Not that this is the first time the museum has been presented with a challenge of presentation.
risk: risk to operations, financial risk, collection risk, reputational risk and risk to people,” he explains.
“When we did the Titanic exhibition they were hanging pieces of the hull of the Titanic – over a tonne in weight – suspended from the roof,” Thomas says.
“These are our five key criteria to looking at risk management and we use ISO 31000 as our guide to planning. Everything in risk for us is about removing uncertainty from our objectives – that’s all we’re trying to do. If the organisation says it wants to do something, our job is to make sure it happens in the safest way.
“It takes a certain amount of skill to not damage the object’s heritage value and at the same time make it safe for people to walk around. Probably the key to it all is risk mitigation, and the key to this is our staff – our biggest risk mitigation strategy is ensuring that we have the right people with the right knowledge doing the right things at the right time.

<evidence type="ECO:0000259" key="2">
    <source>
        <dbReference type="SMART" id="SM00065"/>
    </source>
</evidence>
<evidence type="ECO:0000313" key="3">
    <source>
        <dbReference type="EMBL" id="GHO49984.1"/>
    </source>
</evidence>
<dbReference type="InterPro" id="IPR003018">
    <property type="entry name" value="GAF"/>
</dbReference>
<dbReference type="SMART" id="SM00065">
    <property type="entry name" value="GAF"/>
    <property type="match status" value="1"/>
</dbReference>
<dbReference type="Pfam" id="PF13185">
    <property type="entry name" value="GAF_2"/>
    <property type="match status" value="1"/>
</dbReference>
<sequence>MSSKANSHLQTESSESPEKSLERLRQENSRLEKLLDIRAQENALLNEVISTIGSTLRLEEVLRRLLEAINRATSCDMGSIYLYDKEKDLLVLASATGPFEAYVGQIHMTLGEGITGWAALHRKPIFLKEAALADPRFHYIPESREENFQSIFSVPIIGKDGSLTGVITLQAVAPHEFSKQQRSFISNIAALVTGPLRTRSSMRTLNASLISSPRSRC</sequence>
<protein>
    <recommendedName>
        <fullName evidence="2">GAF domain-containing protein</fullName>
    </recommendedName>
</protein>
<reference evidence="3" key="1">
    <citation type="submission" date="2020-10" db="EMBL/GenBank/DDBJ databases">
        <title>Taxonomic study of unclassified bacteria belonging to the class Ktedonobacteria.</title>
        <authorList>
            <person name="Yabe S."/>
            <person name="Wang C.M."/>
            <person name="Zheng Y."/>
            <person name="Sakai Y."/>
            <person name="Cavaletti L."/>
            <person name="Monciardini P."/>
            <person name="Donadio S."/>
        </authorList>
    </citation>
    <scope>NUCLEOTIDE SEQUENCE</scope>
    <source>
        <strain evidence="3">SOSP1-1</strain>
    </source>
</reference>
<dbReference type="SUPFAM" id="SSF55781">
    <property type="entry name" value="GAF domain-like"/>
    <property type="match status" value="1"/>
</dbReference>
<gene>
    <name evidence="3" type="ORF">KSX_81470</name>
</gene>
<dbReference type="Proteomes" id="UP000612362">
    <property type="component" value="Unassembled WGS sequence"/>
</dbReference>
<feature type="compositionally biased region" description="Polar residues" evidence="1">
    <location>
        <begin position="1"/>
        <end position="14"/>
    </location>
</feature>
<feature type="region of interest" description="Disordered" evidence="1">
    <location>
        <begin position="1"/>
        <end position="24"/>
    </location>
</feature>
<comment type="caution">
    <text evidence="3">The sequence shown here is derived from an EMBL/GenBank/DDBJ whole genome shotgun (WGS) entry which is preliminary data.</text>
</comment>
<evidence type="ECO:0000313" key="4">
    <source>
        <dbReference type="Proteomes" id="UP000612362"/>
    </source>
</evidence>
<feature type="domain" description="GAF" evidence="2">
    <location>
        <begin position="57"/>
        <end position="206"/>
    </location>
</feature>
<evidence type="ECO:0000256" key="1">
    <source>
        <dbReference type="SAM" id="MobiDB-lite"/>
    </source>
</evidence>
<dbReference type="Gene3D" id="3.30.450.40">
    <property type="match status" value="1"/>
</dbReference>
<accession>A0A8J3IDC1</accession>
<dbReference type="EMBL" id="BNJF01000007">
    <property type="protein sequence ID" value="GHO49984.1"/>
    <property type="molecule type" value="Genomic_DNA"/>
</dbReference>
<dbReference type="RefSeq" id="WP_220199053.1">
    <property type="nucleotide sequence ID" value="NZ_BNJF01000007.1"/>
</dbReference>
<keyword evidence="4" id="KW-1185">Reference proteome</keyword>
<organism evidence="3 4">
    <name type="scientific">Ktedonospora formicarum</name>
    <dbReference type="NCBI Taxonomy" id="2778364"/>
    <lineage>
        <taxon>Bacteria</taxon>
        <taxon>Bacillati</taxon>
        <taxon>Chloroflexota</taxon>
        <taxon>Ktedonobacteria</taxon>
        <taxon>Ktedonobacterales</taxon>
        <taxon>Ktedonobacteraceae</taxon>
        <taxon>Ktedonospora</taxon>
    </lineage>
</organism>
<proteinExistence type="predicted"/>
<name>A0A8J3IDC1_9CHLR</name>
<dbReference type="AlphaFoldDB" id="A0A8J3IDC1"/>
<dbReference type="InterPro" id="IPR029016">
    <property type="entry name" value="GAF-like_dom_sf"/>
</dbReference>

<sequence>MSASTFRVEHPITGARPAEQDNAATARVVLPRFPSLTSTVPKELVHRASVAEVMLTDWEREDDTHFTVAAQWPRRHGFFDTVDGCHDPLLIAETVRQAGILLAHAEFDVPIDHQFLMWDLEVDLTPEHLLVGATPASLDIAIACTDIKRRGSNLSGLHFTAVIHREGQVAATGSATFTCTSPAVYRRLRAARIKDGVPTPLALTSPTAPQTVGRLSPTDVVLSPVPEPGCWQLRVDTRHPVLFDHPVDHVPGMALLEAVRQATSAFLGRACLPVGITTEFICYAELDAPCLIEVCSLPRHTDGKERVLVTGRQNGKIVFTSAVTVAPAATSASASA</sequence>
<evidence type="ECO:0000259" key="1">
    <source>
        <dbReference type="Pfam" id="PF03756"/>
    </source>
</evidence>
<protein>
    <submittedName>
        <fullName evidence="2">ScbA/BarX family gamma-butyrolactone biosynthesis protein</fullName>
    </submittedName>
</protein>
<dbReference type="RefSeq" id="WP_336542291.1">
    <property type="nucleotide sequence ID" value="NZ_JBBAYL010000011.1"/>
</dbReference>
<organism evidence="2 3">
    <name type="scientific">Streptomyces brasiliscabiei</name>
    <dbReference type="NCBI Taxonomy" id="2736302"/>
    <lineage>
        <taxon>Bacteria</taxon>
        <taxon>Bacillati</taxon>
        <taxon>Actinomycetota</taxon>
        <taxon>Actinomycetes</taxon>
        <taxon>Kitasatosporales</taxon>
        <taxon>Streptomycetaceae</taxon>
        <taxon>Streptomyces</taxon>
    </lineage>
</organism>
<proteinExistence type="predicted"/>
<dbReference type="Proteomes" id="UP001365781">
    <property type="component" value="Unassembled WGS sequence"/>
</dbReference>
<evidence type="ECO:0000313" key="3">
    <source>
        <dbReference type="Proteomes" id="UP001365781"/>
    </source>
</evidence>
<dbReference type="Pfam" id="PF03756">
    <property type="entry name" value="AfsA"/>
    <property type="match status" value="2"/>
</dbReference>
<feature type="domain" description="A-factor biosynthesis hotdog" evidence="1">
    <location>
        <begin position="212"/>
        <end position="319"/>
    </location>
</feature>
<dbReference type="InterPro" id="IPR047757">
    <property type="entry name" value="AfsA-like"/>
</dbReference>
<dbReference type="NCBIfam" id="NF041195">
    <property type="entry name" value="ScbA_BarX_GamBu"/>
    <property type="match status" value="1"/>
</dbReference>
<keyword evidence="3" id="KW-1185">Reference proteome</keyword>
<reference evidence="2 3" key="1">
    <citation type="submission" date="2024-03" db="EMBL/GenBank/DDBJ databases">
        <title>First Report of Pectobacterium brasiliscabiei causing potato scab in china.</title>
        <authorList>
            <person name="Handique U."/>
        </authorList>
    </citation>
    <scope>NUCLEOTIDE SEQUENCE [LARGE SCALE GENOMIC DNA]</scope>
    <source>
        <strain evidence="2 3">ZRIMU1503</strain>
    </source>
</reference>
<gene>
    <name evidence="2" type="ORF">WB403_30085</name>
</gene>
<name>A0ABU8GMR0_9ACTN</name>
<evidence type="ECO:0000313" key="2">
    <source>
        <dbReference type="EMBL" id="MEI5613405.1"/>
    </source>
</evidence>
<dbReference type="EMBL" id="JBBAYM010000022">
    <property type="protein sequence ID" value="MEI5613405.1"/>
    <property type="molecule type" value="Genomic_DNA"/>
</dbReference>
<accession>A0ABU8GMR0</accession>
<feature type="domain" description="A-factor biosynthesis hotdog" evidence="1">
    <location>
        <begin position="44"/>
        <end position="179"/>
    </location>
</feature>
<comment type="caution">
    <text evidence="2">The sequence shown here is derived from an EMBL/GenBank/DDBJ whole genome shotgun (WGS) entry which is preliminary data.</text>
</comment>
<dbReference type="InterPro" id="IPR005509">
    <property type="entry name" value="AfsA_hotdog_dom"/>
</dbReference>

“The exhibit holds significant value – it is worth a very large amount of money, but also many of the objects are priceless. They are 3000 years old, and they are part of civilisations that are completely lost now.”
“That includes everyone from the curators, conservation staff, marketing and public relations, exhibition planning and design.”
Protecting the exhibition through insurance has been critical to securing its loan from The British Museum.
“Some objects are incredibly heavy and made of stone,” he says.
The team working on the exhibition have established a broad framework to manage their risks and risk mitigation, Thomas says.
“There are some serious logistics around moving heritage artefacts that weigh hundreds of kilograms, where you need special equipment and rigging in place.”